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Luther and the Freeing Word
June 15, 2017 – 7:29 am | No Comment
Luther and the Freeing Word

by Erik M. Heen

The characteristic Lutheran “spirituality” centered in service to the neighbor, often expressed in the slogan “freed to serve,” is succinctly articulated in Luther’s 1520 treatise “Freedom of the Christian.” The slogan raises fundamental questions: “How are we freed?” “From what are we freed?” and “How is it that ‘service’ most characterizes freedom?” Luther concludes that though the “Word” is the means God uses to liberate humanity from Sin, “faith” is the agent that moves the focus of one’s attention off of self and on to one’s neighbor-in-need.

Subject to None
June 15, 2017 – 7:28 am | No Comment
Subject to None

by Petra Carlsson Redell

In this article, Rev. Doc. Petra Carlsson Redell reflects over two Lutheran ideas, namely the Lutheran notion of grace and the idea of the priesthood of all believers. Redell suggests that if these notions are treated with care, they may help us spread the love of God and the inspiration of the Spirit in the political and social reality of our time.

Exploring Paradoxical Christian Freedom in 2017
June 15, 2017 – 7:27 am | No Comment
Exploring Paradoxical Christian Freedom in 2017

by Jonathan Linman

Rooted in a robust, nuanced, and expansive understanding of Christian freedom, Martin Luther’s famous paradox, paraphrased as “subject to none, subject to all,” forms the foundation for Lutheran social ethics which continue to resonate with profound relevance in our day, five hundred years after the beginning of the Reformation.

Liberty: Finding and Maintaining Our Voice
June 15, 2017 – 7:26 am | No Comment
Liberty: Finding and Maintaining Our Voice

by Donald L. Odom

Does Christian liberty suggest our freedom in Christ allows us to be passive concerning the least, last and the lost? What is our responsibility as Christians towards the disinherited and disenfranchised, and what does Christ’s love look like when we remain silent while others around us struggle? Christian liberty requires work within the Body of Christ to speak loudly and recurrently for the invisible and voiceless.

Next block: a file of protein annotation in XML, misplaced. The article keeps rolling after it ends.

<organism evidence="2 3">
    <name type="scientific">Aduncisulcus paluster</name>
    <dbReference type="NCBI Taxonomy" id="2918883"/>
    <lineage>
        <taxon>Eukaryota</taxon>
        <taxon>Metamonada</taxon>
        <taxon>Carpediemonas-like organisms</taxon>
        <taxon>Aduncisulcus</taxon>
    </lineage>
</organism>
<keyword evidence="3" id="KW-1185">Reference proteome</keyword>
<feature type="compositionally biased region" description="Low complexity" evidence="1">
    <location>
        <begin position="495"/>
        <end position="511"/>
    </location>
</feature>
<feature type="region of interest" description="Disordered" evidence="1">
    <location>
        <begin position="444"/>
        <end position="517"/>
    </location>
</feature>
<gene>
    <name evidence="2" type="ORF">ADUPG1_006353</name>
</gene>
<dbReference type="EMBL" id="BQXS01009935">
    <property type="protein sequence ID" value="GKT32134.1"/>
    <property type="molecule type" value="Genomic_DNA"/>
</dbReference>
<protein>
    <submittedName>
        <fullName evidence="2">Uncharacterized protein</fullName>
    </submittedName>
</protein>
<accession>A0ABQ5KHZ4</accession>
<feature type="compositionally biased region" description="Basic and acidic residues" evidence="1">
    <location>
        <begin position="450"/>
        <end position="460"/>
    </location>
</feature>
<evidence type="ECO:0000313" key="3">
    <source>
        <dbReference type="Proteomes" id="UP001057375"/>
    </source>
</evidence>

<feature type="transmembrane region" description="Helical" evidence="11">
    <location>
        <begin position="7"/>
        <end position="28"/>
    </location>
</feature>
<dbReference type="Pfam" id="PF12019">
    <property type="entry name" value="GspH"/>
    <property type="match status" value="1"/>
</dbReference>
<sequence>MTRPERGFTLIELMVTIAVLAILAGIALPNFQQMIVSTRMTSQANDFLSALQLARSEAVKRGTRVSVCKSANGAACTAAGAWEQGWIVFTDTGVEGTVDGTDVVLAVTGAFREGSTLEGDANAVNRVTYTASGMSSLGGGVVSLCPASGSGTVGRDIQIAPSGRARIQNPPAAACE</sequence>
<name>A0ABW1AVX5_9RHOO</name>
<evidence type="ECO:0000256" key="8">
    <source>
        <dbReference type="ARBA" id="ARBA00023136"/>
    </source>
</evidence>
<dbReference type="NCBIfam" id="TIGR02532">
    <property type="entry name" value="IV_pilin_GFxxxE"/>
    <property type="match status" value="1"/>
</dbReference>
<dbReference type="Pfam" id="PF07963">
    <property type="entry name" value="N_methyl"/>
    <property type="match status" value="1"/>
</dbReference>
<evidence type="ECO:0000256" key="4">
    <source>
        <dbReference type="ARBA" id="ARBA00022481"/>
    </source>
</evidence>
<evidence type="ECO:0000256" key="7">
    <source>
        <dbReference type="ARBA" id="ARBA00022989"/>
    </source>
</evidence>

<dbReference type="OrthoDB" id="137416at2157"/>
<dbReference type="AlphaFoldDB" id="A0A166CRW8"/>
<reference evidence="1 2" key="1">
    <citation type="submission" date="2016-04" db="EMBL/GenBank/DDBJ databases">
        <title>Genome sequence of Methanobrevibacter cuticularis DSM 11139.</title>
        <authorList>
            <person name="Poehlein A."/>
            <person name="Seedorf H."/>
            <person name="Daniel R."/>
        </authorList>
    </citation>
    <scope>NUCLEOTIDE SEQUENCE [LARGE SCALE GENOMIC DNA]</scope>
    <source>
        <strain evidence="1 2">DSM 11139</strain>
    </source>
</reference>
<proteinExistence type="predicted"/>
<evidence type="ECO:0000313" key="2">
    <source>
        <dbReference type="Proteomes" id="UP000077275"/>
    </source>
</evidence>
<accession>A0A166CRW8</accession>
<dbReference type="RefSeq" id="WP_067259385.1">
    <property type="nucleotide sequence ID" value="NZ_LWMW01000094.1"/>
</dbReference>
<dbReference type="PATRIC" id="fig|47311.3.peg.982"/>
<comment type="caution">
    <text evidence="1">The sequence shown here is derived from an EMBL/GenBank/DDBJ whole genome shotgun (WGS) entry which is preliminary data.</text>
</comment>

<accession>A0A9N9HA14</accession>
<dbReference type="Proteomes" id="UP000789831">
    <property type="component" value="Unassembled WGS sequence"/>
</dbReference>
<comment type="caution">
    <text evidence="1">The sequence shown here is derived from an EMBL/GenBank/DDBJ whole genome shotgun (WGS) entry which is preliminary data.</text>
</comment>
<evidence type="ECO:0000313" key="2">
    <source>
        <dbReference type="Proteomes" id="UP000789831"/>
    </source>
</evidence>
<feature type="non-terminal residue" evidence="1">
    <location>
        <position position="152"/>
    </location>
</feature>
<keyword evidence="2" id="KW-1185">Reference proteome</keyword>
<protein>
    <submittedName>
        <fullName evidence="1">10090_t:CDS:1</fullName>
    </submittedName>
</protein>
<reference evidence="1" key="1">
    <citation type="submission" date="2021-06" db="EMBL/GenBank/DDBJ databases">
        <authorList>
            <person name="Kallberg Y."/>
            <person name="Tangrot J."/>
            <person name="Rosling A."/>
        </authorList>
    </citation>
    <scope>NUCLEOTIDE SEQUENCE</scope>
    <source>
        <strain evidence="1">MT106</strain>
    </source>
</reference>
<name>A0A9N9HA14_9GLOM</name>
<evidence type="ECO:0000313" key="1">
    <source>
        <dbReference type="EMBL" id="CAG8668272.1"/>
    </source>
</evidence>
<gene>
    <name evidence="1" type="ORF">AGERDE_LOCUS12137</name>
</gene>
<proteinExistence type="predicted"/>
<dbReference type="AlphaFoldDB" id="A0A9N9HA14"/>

Two Minds, One Voice, One Prayer: Martin Luther and Johann Sebastian Bach
June 15, 2017 – 7:25 am | No Comment
Two Minds, One Voice, One Prayer: Martin Luther and Johann Sebastian Bach

by Jill Schaeffer

This essay suggests how the works of two deeply faithful and creative men, born two centuries apart, may generate a single act of worship. Martin Luther’s commentary on The Lord’s Prayer is joined wordlessly with Johann Sebastian Bach’s chorale on The Lord’s Prayer in the Clavier-Übung, more commonly known as The German Organ Mass. Luther’s influence on Bach’s music was pervasive and indelible. This particular influence on Bach’s compositions is well timed with Reformation celebrations in the town of Eisenach in 1739.

Preaching and Teaching the Reformation in 2017
June 15, 2017 – 7:24 am | No Comment
Preaching and Teaching the Reformation in 2017

by Douglas S. Stivison

The Protestant Reformation not only changed forever the course of Christian belief and worship, it also elevated respect for individual conscience and honest inquiry. To preach faithfully in a contemporary Protestant pulpit demands that we help our parishioners appreciate the priceless and revolutionary concept that is the foundation of Reformed worship – freedom of conscience.